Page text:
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A second look at the performance of Shariah compliant share indices

Comparisons are very sensitive to which years of the global financial crisis are included. Logically, conventional investors should perform better than Shariah compliant ones.

Summary

Posted 25 August 2018

One of the benefits of the internet is the scope for people to interact. In the days of printed newspapers, readers were limited to writing letters to the editor.

Now, most internet publishing enables readers to comment immediately. My website articles enable reader comments using the Disqus facility. When I publicise my writings using Twitter, Facebook and LinkedIn, that enables further comments.

A response via LinkedIn to my June 2018 column in Islamic Finance News about the relative performance of conventional and Shariah compliant share indices (which is linked below) led me to return to the subject in my August 2018 column. You can read my August article below.

The detailed numbers reviewed below do not change my fundamental point.

A conventional equity investor should perform better than a Shariah compliant investor, simply because the the conventional investor can pick from the entire universe of shares, while the Shariah compliant investor cannot.

Do Shariah compliant share indices really perform worse?

In my 6 June 2018 column “Does having principles make you poorer or richer?” I looked at the performance of the FTSE All-World Index and the FTSE Shariah All-World Index from 2008 to 2017 inclusive. For convenience, the figures are reproduced below.

Index % increase (decrease)

2008

2009

2010

2011

2012

2013

2014

2015

2016

2017

FTSE Shariah All-World

-38.0

36.2

13.1

-6.0

13.4

20.4

3.9

-4.2

8.5

24.1

FTSE All-World

-41.8

36.2

13.2

-7.3

17.1

23.3

4.8

-1.7

8.6

24.6

Shariah out-performance

3.8

0

-0.1

1.3

-3.7

-2.9

-0.9

-2.5

-0.1

-0.5

A reader disagreed with me, saying that with a longer time-scale, Shariah compliant shares outperformed conventional shares. He cited the MSCI indices which state that from 31 May 2002 to 29 June 2018, the MSCI World Islamic Index returned an annualised 7.59% whereas the MSCI World Index returned only 7.56%. Readers can decide if the 0.03% p.a. difference is significant.

I want to look at the year by year results. The MSCI data-sheet does not give these from 2002, but has the following annual figures. (The Shariah advantage is my subtraction.)

Year

MSCI World Islamic Index % increase (decrease)

MSCI World Index % increase (decrease)

Shariah advantage

2004

13.02

15.25

-2.23

2005

10.39

10.02

0.37

2006

19.54

20.65

-1.11

2007

17.67

9.57

8.10

2008

-34.71

-40.33

5.62

2009

30.81

30.79

0.02

2010

13.79

12.34

1.45

2011

-3.12

-5.02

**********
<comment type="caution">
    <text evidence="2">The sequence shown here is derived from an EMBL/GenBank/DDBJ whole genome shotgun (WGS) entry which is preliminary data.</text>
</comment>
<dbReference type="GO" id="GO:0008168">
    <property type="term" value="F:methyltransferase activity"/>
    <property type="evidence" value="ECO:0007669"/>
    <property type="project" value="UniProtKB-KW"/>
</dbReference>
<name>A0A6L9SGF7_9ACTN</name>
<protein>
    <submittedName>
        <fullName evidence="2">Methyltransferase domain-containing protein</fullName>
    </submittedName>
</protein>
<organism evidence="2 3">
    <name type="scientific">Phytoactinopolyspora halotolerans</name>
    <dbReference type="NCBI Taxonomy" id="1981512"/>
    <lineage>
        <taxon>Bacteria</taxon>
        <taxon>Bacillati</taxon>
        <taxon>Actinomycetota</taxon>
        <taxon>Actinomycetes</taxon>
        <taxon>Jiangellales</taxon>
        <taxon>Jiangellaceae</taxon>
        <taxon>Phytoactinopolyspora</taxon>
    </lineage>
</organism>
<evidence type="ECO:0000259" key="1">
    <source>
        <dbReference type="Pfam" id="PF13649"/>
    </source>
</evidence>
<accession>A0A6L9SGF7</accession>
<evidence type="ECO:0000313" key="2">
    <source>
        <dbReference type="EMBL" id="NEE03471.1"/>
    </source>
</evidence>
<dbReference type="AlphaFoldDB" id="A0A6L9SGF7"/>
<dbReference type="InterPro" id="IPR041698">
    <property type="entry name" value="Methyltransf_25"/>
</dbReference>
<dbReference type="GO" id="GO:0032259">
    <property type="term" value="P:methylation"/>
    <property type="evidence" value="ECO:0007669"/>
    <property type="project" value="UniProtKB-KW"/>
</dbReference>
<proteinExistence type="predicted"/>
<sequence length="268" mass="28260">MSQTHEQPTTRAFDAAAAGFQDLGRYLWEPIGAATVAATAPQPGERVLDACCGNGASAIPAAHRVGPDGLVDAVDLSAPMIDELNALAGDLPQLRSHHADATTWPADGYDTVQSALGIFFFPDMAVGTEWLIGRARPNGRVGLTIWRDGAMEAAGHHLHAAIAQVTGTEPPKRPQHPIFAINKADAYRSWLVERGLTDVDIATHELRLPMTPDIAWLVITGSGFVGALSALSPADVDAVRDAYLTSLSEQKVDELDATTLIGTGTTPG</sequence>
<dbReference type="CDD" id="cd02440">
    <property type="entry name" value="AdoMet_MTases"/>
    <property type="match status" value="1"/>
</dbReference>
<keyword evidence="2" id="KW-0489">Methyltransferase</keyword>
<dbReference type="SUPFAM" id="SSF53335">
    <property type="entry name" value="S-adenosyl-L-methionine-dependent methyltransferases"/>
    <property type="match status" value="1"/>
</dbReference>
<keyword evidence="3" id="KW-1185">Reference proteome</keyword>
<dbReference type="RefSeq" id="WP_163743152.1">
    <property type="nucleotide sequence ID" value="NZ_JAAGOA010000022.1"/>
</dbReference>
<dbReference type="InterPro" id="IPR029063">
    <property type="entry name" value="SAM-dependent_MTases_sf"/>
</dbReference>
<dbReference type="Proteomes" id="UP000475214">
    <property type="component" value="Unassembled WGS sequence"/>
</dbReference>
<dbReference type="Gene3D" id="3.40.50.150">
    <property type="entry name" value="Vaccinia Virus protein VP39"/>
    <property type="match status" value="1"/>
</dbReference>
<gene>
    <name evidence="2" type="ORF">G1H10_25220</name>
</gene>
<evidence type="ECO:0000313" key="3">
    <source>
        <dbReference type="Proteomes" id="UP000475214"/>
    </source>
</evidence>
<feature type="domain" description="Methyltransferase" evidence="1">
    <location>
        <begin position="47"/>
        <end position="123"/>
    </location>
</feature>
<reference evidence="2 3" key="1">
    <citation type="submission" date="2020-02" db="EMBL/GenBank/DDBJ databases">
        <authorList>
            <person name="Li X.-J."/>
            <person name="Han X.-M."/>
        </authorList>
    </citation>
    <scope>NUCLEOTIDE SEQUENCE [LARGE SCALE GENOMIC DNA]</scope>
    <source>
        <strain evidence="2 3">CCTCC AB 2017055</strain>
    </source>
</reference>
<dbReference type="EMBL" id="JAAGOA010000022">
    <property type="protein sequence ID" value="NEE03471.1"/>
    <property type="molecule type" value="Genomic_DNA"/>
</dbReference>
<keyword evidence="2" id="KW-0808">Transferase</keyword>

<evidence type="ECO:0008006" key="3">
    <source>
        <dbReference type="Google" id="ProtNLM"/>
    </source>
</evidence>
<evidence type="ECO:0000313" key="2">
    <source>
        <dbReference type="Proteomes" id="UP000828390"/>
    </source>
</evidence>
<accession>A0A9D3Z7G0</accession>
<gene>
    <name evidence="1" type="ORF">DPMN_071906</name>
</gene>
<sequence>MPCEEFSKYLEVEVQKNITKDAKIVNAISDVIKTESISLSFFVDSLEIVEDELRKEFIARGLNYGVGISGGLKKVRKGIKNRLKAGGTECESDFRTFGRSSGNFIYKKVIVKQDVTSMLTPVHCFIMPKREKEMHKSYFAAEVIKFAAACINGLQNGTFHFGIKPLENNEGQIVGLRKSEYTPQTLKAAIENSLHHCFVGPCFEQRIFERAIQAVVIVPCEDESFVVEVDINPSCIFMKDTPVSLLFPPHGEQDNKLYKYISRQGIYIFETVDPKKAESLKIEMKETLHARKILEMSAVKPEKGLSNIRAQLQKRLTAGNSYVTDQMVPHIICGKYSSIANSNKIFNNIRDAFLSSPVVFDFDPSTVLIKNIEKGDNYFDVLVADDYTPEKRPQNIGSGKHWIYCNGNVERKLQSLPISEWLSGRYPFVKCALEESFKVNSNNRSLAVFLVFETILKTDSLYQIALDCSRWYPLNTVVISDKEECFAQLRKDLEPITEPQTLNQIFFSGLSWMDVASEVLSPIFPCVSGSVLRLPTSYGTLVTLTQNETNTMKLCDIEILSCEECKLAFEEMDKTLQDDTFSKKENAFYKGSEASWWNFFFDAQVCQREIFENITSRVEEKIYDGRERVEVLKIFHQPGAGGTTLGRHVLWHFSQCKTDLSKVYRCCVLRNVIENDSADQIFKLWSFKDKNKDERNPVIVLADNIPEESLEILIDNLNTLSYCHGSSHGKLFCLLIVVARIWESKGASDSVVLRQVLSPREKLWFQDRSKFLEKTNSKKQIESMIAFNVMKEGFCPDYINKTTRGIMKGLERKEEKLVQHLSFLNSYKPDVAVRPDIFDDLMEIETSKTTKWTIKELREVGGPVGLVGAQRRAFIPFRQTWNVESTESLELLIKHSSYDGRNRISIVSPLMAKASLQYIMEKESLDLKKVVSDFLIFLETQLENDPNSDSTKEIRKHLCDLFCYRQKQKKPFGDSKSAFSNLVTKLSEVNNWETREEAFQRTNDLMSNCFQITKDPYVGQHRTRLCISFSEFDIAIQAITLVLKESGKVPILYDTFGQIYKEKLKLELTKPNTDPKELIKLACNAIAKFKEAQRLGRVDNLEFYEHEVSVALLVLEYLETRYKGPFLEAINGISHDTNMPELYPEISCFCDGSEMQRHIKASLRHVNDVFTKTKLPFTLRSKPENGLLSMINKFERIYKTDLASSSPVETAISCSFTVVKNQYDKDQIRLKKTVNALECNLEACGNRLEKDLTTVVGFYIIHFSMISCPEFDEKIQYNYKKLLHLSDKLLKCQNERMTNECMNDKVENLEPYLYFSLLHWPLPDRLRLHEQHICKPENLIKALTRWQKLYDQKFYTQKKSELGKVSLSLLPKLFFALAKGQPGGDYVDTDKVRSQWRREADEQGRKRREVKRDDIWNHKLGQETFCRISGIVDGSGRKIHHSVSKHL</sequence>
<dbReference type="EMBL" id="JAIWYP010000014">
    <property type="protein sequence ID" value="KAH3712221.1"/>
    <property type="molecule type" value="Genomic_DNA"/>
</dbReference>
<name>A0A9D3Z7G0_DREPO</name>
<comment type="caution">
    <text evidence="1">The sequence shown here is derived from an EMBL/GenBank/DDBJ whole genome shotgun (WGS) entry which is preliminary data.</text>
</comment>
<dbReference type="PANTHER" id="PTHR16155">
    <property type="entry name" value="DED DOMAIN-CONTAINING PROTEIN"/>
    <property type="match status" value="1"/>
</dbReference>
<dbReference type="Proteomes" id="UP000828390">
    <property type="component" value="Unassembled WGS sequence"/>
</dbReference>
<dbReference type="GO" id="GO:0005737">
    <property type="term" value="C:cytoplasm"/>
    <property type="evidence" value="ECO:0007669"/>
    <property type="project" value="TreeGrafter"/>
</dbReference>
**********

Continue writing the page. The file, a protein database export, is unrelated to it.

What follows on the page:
1.90

2012

11.40

16.54

-5.14

2013

23.16

27.37

-4.21

2014

3.77

5.50

-1.73

2015

-4.11

-0.32

-3.79

2016

8.33

8.15

0.18

2017

20.15

23.07

-2.92

FTSE and MSCI of course use slightly different methodologies. Hence it is no surprise that they report slightly different, but generally consistent numbers. For example, the conventional FTSE index for 2017 shows +24.6% while the conventional MSCI for 2017 shows +23.07%.

What is more important is the consistency of the two sets of indices. The Shariah compliant index generally under-performs its conventional analogue before the global financial crisis years of 2007 and 2008, outperforms during the global financial crisis (due to the absence of banks and insurance companies as I mentioned in my previous column), and then under-performs again afterwards.

Like me, you may want to compute the average annual results. If so, remember that you cannot take the arithmetical average of the annual results. If your investment returns +50% in year 1 and -50% in year two, your average annual return is not 0%. Your $100 initial capital has grown to $150, and then shrunk to $75, making your average annual return -13.4% since $100*(1-0.134)2=$75.

Similarly, if ri is the return in year i, whether positive or negative, and there are n years, your average rate of return is found by multiplying (1+r1)*(1+r2)*…(1+rn) and then computing the nth root, and then subtracting 1.

Doing that to the above figures gives the following average annual returns

% average annual returns

FTSE

MSCI

Conventional

5.29

7.90

Shariah

5.09

8.00

Shariah out-performance

-0.20

+0.10

The difference between the two groups of indices arises from the MSCI figures including both years of the global financial crisis, 2007 and 2008, (which boosts the relative performance of the Shariah compliant index) while the FTSE figures only include 2008.

More importantly, nothing about the numbers affects my fundamental point. We should expect the conventional investor to do better, since he can select from the entire universe of investments, some of which are prohibited to the Shariah compliant investor.

 

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